In late February 2013, the US Department of Health and Social Services approved a new requirement that provides guaranteed vision care services for all US schoolchildren. This means all children can have a comprehensive vision examination paid for by public health each year up to and including age 18. This service has been available through provincial health authorities in Canada for some years now, but is underutilized.
Research shows that from 15-35% of children in Elementary classrooms are now struggling with impediments to vision that interfere with their ability to read and learn. In many cases, vision is so difficult and strenuous that children appear to have attention and impulse control problems. For others, vision problems lead to false diagnoses of health concerns and needless medical and psychological testing. Vision is clearly a key element to learning, development, and behaviour.
A child with visual impediments to learning is not necessarily legally ‘blind’, so-called visual impairment, though this is sometimes the case. Most concerns relate to uncorrected farsightedness, astigmatism, alignment, and targeting problems – issues that strongly interfere with a child’s achievement and growth.
Currently, even though the Province does fund exams for children, most parents never get the chance to bring children to see qualified optometrists. As a result, fewer than 20% of children are ever checked before it’s academically ‘too late’. There comes a point in later Elementary where a child will have simply missed too much of the foundation to ever hope to succeed in primary education. Most children with undetected visual problems will fall into this category to some degree, with some completely missing out on life opportunities. Most children with vision problems go undetected.
The fact that we systematically ignore the needs of so many children and go on to prescribe treatments, including drugs, for children who would be much better served by basic vision care is professionally embarrassing.
Schools, for their part, have no clear direction from the Province regarding vision needs. It’s not uncommon to find community nurses in schools giving flu vaccines, and this with a dubious return on investment. In contrast, a simple comprehensive vision exam for a child as he enters school school provides the greatest health return on investment of any intervention in early childhood. Even more than socioeconomic status, vision is the most important determinant of academic success. The fact that we systematically ignore the needs of so many children and go on to prescribe treatments, including drugs, for children who would be much better served by basic vision care is professionally embarrassing.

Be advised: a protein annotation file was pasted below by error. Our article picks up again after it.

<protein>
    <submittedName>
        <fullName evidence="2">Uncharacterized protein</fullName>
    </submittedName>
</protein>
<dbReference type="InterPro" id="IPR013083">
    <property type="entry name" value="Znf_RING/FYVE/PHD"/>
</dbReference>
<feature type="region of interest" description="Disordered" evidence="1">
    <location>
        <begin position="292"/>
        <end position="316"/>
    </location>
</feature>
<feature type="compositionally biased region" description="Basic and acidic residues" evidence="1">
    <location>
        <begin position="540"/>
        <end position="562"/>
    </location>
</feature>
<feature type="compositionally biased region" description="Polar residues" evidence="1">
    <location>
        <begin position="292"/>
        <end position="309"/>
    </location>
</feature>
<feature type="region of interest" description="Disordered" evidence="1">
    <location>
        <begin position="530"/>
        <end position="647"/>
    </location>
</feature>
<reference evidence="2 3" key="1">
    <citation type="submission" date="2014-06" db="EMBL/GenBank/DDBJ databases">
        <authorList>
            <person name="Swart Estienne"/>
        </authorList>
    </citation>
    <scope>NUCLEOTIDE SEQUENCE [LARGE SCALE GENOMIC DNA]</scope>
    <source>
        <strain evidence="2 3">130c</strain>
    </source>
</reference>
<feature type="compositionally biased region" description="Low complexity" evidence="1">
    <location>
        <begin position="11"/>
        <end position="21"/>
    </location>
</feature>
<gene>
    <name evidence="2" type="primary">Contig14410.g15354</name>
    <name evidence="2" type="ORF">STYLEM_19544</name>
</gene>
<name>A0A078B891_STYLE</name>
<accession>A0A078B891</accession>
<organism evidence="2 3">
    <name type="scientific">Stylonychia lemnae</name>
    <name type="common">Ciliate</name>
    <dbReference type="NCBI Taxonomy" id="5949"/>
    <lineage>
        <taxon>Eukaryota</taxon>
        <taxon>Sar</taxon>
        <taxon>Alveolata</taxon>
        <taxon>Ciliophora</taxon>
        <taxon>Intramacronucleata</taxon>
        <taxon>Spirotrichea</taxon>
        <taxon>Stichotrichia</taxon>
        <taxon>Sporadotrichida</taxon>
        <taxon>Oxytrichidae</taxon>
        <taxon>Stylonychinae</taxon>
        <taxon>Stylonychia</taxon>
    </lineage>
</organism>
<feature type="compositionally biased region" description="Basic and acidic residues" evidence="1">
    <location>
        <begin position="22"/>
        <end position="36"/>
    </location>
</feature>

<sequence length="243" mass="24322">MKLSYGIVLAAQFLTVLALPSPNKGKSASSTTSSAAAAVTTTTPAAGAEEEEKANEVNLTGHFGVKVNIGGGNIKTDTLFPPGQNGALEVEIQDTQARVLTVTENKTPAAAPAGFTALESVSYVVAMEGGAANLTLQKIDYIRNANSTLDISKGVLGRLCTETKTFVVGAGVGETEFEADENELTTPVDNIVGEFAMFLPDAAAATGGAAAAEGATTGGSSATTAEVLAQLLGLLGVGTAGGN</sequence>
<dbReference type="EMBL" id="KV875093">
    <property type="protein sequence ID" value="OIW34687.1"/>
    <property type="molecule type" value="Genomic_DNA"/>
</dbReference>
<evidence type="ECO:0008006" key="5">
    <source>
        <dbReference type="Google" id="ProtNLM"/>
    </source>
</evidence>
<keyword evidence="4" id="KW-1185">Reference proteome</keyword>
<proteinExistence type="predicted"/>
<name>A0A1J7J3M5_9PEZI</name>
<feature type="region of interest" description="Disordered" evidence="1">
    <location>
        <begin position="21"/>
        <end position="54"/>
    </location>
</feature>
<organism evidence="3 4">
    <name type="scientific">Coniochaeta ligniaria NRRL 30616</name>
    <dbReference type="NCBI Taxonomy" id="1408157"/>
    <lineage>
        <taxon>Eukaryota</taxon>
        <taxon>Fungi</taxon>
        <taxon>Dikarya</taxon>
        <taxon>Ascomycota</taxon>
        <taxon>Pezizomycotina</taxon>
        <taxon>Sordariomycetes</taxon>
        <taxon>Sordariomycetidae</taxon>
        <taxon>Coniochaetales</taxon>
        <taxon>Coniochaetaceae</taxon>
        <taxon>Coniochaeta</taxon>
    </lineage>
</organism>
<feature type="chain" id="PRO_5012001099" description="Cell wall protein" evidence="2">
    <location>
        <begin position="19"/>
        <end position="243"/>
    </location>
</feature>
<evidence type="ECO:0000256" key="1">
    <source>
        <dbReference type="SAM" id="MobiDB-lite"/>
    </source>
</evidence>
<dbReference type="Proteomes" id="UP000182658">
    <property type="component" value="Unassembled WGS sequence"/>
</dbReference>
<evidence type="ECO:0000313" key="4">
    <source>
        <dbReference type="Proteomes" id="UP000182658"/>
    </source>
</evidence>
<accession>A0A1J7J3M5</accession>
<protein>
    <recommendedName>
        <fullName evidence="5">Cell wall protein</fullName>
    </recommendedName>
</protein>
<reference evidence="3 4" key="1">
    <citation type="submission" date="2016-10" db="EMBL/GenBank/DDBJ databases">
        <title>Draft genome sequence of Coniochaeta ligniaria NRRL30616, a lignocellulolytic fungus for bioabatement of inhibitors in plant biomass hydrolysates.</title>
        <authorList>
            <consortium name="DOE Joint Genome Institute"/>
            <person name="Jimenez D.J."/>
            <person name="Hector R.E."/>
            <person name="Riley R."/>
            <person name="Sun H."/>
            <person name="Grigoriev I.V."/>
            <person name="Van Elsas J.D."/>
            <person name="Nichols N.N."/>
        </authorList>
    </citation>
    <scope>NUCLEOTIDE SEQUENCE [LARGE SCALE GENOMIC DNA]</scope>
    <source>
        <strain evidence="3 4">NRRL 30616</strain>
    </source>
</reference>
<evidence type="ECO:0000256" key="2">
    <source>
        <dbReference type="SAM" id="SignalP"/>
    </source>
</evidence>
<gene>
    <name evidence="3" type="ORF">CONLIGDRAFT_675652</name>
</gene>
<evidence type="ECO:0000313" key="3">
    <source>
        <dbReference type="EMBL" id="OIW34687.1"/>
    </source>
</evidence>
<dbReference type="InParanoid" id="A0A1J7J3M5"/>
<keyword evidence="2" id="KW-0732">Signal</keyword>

Parents don’t know to look for vision problems and family doctors and schools are not requiring vision assessment. My day-to-day clinic experience tells me this is a big mistake.
Both the Province and the US Department of Health and Social Services recognize that strong vision is essential for child development. But even with the service in place, too few children are checked. For the children who struggle but are never checked, this is a violation of their basic rights as Canadians. Parents don’t know to look for vision problems, and family doctors and schools are not requiring vision assessment. My day-to-day clinic experience tells me this is a big mistake.
The solution is to require vision assessment for all children in school … Without that, thousands of children will continue to struggle needlessly while schools and health care waste millions chasing problems that aren’t there.
The solution is to require vision assessment for all children as they enter school or as soon as possible after that. Schools for their part need to facilitate the process to help parents with their busy schedules. Without a strong standard, thousands of children will continue to struggle needlessly while schools and health care go on wasting millions chasing problems that aren’t there.